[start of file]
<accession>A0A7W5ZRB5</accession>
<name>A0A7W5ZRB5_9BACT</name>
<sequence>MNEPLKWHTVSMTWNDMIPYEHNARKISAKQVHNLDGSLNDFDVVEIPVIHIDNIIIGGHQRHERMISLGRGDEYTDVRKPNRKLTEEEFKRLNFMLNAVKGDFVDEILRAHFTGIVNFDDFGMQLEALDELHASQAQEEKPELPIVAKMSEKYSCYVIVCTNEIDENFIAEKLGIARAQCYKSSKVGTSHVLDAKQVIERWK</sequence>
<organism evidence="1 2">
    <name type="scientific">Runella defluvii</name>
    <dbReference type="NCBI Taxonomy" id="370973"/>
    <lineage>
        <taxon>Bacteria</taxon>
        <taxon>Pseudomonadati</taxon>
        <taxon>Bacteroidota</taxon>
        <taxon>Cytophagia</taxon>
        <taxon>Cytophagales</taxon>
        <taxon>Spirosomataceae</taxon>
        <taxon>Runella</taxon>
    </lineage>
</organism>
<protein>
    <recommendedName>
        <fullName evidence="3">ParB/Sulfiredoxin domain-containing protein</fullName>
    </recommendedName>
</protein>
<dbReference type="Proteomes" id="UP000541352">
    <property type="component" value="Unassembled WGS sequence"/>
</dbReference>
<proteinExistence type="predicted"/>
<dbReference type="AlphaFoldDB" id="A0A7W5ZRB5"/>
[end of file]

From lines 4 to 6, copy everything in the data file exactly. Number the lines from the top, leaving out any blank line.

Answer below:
<organism evidence="1 2">
    <name type="scientific">Runella defluvii</name>
    <dbReference type="NCBI Taxonomy" id="370973"/>